I am very excited about the day when my son can bike on his own next to me.

    • Hi Betsy,

      It is really hard work. And we do have lots of hills. What kid hauling setup are you using these days?

      Yes, riding with a kid on their own bike is great. We do more and more of that. We still have the kids on the Xtracycles at night, for longer trips and on when our destination requires riding on heavily trafficked roads.

    • Hi, Anne. We had been using a trailing bike for the past 2 years but I just got a Fr8 from the Dutch Bike Co with a seat on the back for H. On the flats and downhills, I love it. But I can’t even come close to making it up the hills I could just manage with the trailing bike. I guess H was really pedaling hard! But the Fr8 is good for the cold, rainy mornings when I drop him at school because he’s a bit sheltered and protected. On the trailing bike, he’d end up muddy and splattered and cold.

      He’s a very focused kid and has been biking in traffic so long, I think he’ll be ready maybe next year or the year after to ride his own bike. We’re so slow on the Fr8, it probably wouldn’t take any longer…:) And there are sidewalks most of the way we could take. When did your youngest start biking on his own?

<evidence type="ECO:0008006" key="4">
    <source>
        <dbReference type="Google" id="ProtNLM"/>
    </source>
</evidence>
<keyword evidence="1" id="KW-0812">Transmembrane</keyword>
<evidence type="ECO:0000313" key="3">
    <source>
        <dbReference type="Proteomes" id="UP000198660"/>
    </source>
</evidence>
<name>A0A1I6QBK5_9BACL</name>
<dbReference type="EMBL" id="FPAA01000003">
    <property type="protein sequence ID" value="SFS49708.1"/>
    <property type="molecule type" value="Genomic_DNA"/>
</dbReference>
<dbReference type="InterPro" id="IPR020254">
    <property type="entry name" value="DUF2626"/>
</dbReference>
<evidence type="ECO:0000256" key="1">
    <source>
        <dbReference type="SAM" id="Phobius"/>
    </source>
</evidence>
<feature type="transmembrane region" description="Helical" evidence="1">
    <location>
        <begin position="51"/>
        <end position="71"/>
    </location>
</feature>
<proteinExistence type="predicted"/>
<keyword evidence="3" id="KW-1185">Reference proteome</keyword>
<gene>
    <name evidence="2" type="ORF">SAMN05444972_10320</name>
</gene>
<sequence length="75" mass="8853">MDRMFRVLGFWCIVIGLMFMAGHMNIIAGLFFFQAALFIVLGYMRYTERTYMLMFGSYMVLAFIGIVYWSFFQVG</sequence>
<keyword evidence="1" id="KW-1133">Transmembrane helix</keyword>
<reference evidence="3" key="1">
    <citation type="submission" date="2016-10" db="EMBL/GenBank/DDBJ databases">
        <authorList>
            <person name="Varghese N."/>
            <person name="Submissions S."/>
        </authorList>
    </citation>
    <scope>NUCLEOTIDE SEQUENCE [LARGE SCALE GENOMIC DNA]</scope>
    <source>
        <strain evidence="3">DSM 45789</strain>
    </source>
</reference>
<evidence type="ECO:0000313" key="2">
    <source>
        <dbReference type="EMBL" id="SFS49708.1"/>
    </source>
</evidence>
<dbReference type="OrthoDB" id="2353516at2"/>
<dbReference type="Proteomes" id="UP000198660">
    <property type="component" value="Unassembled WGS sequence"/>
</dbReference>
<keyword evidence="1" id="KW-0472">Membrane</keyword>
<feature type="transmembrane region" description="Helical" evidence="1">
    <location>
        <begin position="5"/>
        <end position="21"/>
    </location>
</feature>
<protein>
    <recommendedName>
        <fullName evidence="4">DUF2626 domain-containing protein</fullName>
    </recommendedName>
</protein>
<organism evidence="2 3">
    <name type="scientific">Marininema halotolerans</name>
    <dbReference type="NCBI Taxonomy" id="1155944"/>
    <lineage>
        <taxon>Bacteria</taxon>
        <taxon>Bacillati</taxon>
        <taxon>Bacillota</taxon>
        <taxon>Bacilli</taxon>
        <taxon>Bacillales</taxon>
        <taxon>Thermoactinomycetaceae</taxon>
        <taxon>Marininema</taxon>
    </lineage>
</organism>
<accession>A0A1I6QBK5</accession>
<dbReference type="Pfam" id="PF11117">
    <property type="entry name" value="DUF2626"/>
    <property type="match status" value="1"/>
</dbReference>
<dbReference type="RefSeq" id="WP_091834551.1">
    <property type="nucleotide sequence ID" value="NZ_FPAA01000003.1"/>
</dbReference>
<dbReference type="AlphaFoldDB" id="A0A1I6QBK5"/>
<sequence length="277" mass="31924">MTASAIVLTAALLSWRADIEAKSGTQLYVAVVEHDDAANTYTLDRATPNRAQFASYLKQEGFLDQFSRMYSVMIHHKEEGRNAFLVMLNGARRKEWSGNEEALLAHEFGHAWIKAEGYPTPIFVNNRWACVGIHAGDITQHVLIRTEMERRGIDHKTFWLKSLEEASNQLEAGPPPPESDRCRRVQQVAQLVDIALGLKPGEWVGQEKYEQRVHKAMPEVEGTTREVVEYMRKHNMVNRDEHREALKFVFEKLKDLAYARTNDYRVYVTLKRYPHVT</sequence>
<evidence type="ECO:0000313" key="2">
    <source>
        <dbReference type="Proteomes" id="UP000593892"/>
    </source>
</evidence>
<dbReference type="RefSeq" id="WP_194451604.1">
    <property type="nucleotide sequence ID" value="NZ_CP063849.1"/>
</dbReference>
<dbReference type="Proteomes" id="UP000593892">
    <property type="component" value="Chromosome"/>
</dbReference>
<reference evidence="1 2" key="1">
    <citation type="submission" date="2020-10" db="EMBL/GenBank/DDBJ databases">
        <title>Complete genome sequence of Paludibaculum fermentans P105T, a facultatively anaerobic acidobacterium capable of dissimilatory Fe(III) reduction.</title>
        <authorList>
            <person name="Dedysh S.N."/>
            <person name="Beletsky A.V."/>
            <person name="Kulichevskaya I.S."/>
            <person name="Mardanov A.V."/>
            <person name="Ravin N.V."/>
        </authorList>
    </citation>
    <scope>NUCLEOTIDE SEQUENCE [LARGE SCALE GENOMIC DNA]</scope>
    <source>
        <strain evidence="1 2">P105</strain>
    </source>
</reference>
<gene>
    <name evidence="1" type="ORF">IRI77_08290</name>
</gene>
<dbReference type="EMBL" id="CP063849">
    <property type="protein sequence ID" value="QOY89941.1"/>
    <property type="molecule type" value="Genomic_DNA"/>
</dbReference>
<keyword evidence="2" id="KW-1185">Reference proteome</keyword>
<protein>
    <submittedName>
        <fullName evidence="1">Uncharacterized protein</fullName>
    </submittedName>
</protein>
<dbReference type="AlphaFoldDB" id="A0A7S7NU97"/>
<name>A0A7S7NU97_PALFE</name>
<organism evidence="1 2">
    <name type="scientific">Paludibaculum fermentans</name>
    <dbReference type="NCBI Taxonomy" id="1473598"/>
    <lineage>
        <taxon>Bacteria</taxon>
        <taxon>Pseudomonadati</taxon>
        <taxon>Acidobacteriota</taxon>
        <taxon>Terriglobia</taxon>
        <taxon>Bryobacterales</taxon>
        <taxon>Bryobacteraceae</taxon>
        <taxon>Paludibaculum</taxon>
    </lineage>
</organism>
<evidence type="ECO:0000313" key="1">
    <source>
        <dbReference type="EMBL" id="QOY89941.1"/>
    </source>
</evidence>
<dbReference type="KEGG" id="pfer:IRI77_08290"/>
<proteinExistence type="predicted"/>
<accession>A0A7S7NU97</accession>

• Hey Betsy,

      Whoa, I bet you’re slow. That bike is sturdy and bomber and way cool, but heaaavy!. I’m sure riding up hills on that thing with a kid on the back is slow. Good for you! Send us a photo of the two of you.

      The 6 year old started way younger than his sister! She was @ 7 when she started riding in the road. He started when he was 5. The rest of the family was in the road, so he wasn’t about to be left on the sidewalk by himself! We only ride side streets when the kids are on their own bikes. And we feel no shame in respectfully (and always yielding to peds) taking the sidewalk on busy roads (like 65th).

      The 6 year old needs a lot more coaching than his sister. He gets distracted by all the cool stuff he sees and doesn’t always pay attention to parked cars etc. ; – ) But gentle reminders work for him so one of us always rides behind him.

    • Hi, Anne! So, we stopped into the DBC shop on Saturday and they re-geared it for me, and now I can actually make it up hills! Well, most hills. They are so fabulous out there — love them. I’m back to loving my bike now!!